April, a Month of Celebrations

April is Ohio Native Plant Month and later this month we celebrate both Earth Day and Arbor Day. It’s a wonderful way to kick off our Great Lakes spring season; I feel quite festive already! I’m daydreaming of bloodroot, hepatica, and spring beauties carpeting the woodlands, although we still have a couple more weeks before that particular dream can fully materialize in chilly northwest Ohio.

Bloodroot (Sanguinaria canadensis)
Mature black gum tree in its autumn splendor (see my tree below)

As I write this, I’m cringing as I watch gusty winds buffeting my newly-planted-but-firmly-staked Black Gum tree (Nyssa sylvatica). I hope she holds up! This beautiful tree recently joined the Chokecherry (Prunus virginiana) that I planted last year. Both of these trees are native to Ohio and will support birds and insects that combine to make up an important part of the food web that also supports human life.

Well-known author and entomologist Doug Tallamy has taught us about the concept of keystone species, those that are so important that their absence can collapse ecosystems. While all native plants support some insects, keystone plants support vastly higher numbers of valuable pollinator insects, and adding them to your property can make a huge difference in the biodiversity (and therefore strength) of your local ecosystem.

In my part of the world, oaks (genus Quercus) are by far the most important keystone tree, supporting 557 species of caterpillars. Yep, that’s right, 557. This is why Tallamy devoted an entire book to oaks (The Nature of Oaks). Cherry trees in the Prunus genus, like the one I planted last year, are valuable keystone plants, also supporting hundreds of species (I haven’t found a definitive number for Prunus so far).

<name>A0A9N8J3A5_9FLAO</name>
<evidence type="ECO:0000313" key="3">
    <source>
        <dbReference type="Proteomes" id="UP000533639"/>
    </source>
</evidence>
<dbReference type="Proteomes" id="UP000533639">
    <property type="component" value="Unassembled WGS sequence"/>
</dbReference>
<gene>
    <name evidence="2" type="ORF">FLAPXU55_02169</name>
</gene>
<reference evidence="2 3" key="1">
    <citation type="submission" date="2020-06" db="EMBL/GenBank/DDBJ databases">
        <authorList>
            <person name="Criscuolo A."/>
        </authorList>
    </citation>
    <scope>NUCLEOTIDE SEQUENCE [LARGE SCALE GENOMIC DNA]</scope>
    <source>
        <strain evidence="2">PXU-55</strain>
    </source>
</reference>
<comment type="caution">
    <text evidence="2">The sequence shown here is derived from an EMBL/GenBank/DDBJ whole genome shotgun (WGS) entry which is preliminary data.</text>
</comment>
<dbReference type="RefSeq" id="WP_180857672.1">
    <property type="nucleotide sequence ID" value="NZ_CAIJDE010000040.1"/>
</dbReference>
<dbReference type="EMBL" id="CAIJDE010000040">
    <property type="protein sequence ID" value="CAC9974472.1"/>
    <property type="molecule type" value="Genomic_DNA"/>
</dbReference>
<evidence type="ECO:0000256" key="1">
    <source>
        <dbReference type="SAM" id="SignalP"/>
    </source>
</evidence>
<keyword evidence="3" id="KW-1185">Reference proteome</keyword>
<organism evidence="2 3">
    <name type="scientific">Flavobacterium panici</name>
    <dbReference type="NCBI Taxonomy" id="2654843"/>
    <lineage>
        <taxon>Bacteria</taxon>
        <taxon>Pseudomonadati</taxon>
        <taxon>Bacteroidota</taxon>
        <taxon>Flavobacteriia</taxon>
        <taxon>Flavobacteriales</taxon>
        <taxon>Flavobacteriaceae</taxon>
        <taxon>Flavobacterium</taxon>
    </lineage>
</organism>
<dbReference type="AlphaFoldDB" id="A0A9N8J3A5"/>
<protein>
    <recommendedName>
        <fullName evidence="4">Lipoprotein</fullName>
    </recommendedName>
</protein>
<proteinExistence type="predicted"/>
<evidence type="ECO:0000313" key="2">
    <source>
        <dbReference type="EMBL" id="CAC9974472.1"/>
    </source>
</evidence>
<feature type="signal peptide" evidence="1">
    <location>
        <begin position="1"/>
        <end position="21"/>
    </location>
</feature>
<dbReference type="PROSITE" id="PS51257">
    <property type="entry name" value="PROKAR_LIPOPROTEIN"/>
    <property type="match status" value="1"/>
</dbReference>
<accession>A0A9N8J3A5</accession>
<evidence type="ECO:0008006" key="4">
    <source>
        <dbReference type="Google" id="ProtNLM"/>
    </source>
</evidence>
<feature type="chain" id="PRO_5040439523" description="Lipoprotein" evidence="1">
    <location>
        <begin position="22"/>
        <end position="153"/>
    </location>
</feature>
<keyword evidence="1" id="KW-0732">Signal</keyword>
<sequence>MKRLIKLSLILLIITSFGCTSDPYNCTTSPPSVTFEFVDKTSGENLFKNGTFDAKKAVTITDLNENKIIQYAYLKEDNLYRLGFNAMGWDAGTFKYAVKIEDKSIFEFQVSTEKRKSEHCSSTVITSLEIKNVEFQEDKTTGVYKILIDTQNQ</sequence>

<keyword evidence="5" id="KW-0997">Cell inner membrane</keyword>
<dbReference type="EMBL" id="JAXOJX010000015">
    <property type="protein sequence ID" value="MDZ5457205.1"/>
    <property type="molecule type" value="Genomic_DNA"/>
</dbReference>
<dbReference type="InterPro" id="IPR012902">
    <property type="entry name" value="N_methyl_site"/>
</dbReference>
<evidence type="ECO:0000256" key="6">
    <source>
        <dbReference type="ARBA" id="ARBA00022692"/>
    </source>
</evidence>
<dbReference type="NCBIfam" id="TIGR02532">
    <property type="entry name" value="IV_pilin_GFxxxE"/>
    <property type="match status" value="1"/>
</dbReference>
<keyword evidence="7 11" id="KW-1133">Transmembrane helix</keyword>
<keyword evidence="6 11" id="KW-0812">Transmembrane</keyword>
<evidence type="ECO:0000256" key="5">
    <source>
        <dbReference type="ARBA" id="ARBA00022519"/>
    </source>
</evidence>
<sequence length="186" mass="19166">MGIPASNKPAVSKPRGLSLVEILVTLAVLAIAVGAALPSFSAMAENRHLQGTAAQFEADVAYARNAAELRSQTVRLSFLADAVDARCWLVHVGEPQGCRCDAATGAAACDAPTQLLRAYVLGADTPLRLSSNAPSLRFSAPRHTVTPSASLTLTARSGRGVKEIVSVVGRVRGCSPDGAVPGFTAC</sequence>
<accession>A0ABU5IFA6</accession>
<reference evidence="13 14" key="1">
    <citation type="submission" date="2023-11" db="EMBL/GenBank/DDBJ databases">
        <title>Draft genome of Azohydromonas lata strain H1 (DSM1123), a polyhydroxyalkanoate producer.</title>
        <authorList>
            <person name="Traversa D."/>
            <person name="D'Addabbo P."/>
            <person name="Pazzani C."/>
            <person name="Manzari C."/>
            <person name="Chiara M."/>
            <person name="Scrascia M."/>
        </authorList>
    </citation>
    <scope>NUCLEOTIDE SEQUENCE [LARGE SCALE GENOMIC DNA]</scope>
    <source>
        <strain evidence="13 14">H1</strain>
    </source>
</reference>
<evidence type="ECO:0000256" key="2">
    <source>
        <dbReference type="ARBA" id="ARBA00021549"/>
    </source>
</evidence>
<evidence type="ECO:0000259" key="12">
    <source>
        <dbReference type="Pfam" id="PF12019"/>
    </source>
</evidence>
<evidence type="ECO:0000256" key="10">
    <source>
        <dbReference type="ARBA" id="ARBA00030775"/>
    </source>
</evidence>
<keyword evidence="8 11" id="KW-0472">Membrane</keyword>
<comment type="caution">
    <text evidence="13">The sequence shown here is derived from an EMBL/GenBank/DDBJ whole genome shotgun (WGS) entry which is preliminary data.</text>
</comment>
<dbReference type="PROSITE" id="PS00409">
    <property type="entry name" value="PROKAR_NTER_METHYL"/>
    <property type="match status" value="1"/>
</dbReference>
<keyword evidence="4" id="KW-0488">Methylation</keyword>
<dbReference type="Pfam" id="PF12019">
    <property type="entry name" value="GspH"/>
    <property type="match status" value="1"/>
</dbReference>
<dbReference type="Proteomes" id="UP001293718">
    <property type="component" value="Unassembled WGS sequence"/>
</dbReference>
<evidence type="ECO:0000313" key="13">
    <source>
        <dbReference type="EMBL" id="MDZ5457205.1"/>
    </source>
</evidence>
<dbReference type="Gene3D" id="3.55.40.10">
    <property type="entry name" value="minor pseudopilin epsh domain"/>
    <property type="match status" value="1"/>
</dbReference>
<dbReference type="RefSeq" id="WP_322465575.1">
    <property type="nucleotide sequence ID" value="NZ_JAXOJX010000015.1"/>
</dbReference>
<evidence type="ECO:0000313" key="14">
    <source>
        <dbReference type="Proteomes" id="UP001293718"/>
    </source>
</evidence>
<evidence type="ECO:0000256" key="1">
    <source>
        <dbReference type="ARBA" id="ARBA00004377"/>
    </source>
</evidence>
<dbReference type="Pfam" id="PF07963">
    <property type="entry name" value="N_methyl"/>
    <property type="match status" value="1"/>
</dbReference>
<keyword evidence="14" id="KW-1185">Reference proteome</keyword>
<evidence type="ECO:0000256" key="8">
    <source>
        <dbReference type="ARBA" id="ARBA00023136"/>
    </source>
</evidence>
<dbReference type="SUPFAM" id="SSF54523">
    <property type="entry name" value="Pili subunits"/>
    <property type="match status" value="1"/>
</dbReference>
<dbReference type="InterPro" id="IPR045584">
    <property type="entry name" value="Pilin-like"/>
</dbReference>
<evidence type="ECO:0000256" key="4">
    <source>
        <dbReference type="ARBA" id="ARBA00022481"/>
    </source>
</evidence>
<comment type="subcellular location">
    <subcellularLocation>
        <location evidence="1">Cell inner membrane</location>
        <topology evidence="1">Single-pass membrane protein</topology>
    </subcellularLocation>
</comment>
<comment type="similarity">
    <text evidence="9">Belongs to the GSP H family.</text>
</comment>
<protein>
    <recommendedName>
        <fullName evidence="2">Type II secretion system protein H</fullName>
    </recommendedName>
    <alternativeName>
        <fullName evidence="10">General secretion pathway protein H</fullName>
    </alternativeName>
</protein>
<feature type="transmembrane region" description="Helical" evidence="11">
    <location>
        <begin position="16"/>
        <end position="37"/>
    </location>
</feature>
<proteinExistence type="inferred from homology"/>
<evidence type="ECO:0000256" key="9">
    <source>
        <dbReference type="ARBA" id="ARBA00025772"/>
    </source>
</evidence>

This is the caterpillar of the Io moth (Automeria io). This is one of the species that feeds on plants in the genus Prunus, so I’ll be eagerly searching my tree for this beautiful prickly caterpillar with chartreuse fireworks exploding out of its body.

My newly-planted Black Gum tree (Nyssa sylvatica), while not a keystone species, will still support more than a couple dozen species of caterpillars. It’s only twelve feet tall and doesn’t look like much at this point, but one day it will look like the image at the top of this post. And even though I probably won’t be alive to see it fully grown, somebody else will reap the benefits, both aesthetic and ecological.

My newly-planted native Black Gum tree (Nyssa sylvatica)

One of the species that uses black gum trees as a larval host is the Hebrew moth (Polygrammate hebraeicum). This species isn’t yet reported from my corner of the state, but you never know, as many species are expanding their ranges northward. I photographed this one in southeastern Ohio.

And while I’m on the subject of moths, I have to mention a lovely new book I’ve just added to my library. It’s Gardening for Moths, by Jim McCormac and Chelsea Gottfried. It’s already one of my favorite reference books, well-organized and with a very nice index. (As a former freelance indexer, I always resent any book with a crappy index.) My first use of the book was to look up my two newest trees. I found that page 79 is devoted to a partial list of the many species of moths that might feed on my chokecherry tree. The back of the book contains a quick reference list of plants with the approximate number of lepidopteran species they each host. I was happy to see that many of the native plants in my garden are at the top of that list, hosting a large number of species. I’ve got a massive clump of Sawtooth Sunflower (Helianthus grossesseratus) that’s always humming with insect activity; the book says it hosts more than 120 species. Black gum trees are shown to have more than 30 species using them. I’m thrilled to have this wonderful resource to inspire my future planting and insect exploration adventures!

I hope you find a way to celebrate and protect the natural systems of our planet this month. I’ve linked the websites of Earth Day and Arbor Day below so you can get inspired by their lists of suggested activities. And remember:

The best time to plant a tree was 20 years ago. The next best time is today.


Notes for further reading:

See more about Doug Tallamy, his books, and other work at homegrownnationalpark.org/tallamys-hub-1

Arbor Day is Friday April 28, 2023 – Check out their website for the history of Arbor Day and lots more – www.arborday.org

Earth Day is Saturday, April 22, 2023 – This year’s theme for Earth Day is “Invest in Our Planet.” Check out their website for details of how you can make a difference – www. earthday.org


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